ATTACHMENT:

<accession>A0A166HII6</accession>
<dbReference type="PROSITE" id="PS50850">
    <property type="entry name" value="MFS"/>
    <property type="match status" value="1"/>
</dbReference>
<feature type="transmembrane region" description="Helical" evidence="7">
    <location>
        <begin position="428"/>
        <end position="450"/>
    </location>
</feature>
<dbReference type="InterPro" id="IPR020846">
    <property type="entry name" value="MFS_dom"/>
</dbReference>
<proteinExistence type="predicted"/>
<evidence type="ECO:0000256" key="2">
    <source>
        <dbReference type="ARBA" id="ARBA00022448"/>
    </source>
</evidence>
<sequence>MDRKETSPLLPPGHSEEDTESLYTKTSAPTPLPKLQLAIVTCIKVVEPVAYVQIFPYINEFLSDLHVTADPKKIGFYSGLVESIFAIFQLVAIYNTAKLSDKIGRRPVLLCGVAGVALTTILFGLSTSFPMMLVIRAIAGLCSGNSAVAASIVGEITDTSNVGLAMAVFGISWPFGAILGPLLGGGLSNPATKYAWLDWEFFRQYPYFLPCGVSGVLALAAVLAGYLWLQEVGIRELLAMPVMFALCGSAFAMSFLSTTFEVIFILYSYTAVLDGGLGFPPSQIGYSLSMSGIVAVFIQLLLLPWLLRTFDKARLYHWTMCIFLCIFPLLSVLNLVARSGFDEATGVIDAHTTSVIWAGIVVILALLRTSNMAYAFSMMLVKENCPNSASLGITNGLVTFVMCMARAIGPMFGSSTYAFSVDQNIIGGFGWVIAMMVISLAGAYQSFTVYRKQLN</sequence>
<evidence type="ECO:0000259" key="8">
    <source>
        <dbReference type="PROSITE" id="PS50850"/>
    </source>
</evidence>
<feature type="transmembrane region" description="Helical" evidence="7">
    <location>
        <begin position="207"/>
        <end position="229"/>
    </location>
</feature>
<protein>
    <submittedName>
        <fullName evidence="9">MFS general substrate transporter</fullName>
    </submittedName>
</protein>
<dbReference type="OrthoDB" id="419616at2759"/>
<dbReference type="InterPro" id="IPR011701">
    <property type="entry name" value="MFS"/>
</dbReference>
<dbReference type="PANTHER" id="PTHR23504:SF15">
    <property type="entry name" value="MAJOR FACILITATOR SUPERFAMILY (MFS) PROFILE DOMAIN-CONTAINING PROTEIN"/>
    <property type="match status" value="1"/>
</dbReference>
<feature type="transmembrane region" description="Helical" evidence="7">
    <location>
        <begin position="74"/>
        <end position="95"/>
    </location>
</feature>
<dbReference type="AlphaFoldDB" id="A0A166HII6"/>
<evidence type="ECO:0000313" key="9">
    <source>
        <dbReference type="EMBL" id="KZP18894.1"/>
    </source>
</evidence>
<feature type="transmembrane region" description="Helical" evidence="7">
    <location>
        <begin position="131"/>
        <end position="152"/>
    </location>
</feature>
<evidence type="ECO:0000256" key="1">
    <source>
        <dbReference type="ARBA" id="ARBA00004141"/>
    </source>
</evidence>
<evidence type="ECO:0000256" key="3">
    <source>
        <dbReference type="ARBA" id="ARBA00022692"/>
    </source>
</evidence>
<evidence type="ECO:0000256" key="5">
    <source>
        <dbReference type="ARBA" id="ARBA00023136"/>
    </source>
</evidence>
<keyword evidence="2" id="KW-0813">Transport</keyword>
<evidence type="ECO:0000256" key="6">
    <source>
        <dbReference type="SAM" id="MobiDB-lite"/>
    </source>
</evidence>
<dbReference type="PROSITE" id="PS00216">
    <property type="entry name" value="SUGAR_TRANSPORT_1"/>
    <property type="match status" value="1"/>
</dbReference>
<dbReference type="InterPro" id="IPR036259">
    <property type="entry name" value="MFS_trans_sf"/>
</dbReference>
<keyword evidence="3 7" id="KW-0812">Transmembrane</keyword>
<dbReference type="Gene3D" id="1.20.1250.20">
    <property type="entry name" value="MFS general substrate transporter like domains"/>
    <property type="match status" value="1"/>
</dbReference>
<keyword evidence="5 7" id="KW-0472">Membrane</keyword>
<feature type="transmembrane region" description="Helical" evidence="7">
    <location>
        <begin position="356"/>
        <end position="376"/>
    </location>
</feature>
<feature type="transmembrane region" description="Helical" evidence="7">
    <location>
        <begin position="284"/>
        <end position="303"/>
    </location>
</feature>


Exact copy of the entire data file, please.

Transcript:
<accession>A0A166HII6</accession>
<dbReference type="PROSITE" id="PS50850">
    <property type="entry name" value="MFS"/>
    <property type="match status" value="1"/>
</dbReference>
<feature type="transmembrane region" description="Helical" evidence="7">
    <location>
        <begin position="428"/>
        <end position="450"/>
    </location>
</feature>
<dbReference type="InterPro" id="IPR020846">
    <property type="entry name" value="MFS_dom"/>
</dbReference>
<proteinExistence type="predicted"/>
<evidence type="ECO:0000256" key="2">
    <source>
        <dbReference type="ARBA" id="ARBA00022448"/>
    </source>
</evidence>
<sequence>MDRKETSPLLPPGHSEEDTESLYTKTSAPTPLPKLQLAIVTCIKVVEPVAYVQIFPYINEFLSDLHVTADPKKIGFYSGLVESIFAIFQLVAIYNTAKLSDKIGRRPVLLCGVAGVALTTILFGLSTSFPMMLVIRAIAGLCSGNSAVAASIVGEITDTSNVGLAMAVFGISWPFGAILGPLLGGGLSNPATKYAWLDWEFFRQYPYFLPCGVSGVLALAAVLAGYLWLQEVGIRELLAMPVMFALCGSAFAMSFLSTTFEVIFILYSYTAVLDGGLGFPPSQIGYSLSMSGIVAVFIQLLLLPWLLRTFDKARLYHWTMCIFLCIFPLLSVLNLVARSGFDEATGVIDAHTTSVIWAGIVVILALLRTSNMAYAFSMMLVKENCPNSASLGITNGLVTFVMCMARAIGPMFGSSTYAFSVDQNIIGGFGWVIAMMVISLAGAYQSFTVYRKQLN</sequence>
<evidence type="ECO:0000259" key="8">
    <source>
        <dbReference type="PROSITE" id="PS50850"/>
    </source>
</evidence>
<feature type="transmembrane region" description="Helical" evidence="7">
    <location>
        <begin position="207"/>
        <end position="229"/>
    </location>
</feature>
<protein>
    <submittedName>
        <fullName evidence="9">MFS general substrate transporter</fullName>
    </submittedName>
</protein>
<dbReference type="OrthoDB" id="419616at2759"/>
<dbReference type="InterPro" id="IPR011701">
    <property type="entry name" value="MFS"/>
</dbReference>
<dbReference type="PANTHER" id="PTHR23504:SF15">
    <property type="entry name" value="MAJOR FACILITATOR SUPERFAMILY (MFS) PROFILE DOMAIN-CONTAINING PROTEIN"/>
    <property type="match status" value="1"/>
</dbReference>
<feature type="transmembrane region" description="Helical" evidence="7">
    <location>
        <begin position="74"/>
        <end position="95"/>
    </location>
</feature>
<dbReference type="AlphaFoldDB" id="A0A166HII6"/>
<evidence type="ECO:0000313" key="9">
    <source>
        <dbReference type="EMBL" id="KZP18894.1"/>
    </source>
</evidence>
<feature type="transmembrane region" description="Helical" evidence="7">
    <location>
        <begin position="131"/>
        <end position="152"/>
    </location>
</feature>
<evidence type="ECO:0000256" key="1">
    <source>
        <dbReference type="ARBA" id="ARBA00004141"/>
    </source>
</evidence>
<evidence type="ECO:0000256" key="3">
    <source>
        <dbReference type="ARBA" id="ARBA00022692"/>
    </source>
</evidence>
<evidence type="ECO:0000256" key="5">
    <source>
        <dbReference type="ARBA" id="ARBA00023136"/>
    </source>
</evidence>
<keyword evidence="2" id="KW-0813">Transport</keyword>
<evidence type="ECO:0000256" key="6">
    <source>
        <dbReference type="SAM" id="MobiDB-lite"/>
    </source>
</evidence>
<dbReference type="PROSITE" id="PS00216">
    <property type="entry name" value="SUGAR_TRANSPORT_1"/>
    <property type="match status" value="1"/>
</dbReference>
<dbReference type="InterPro" id="IPR036259">
    <property type="entry name" value="MFS_trans_sf"/>
</dbReference>
<keyword evidence="3 7" id="KW-0812">Transmembrane</keyword>
<dbReference type="Gene3D" id="1.20.1250.20">
    <property type="entry name" value="MFS general substrate transporter like domains"/>
    <property type="match status" value="1"/>
</dbReference>
<keyword evidence="5 7" id="KW-0472">Membrane</keyword>
<feature type="transmembrane region" description="Helical" evidence="7">
    <location>
        <begin position="356"/>
        <end position="376"/>
    </location>
</feature>
<feature type="transmembrane region" description="Helical" evidence="7">
    <location>
        <begin position="284"/>
        <end position="303"/>
    </location>
</feature>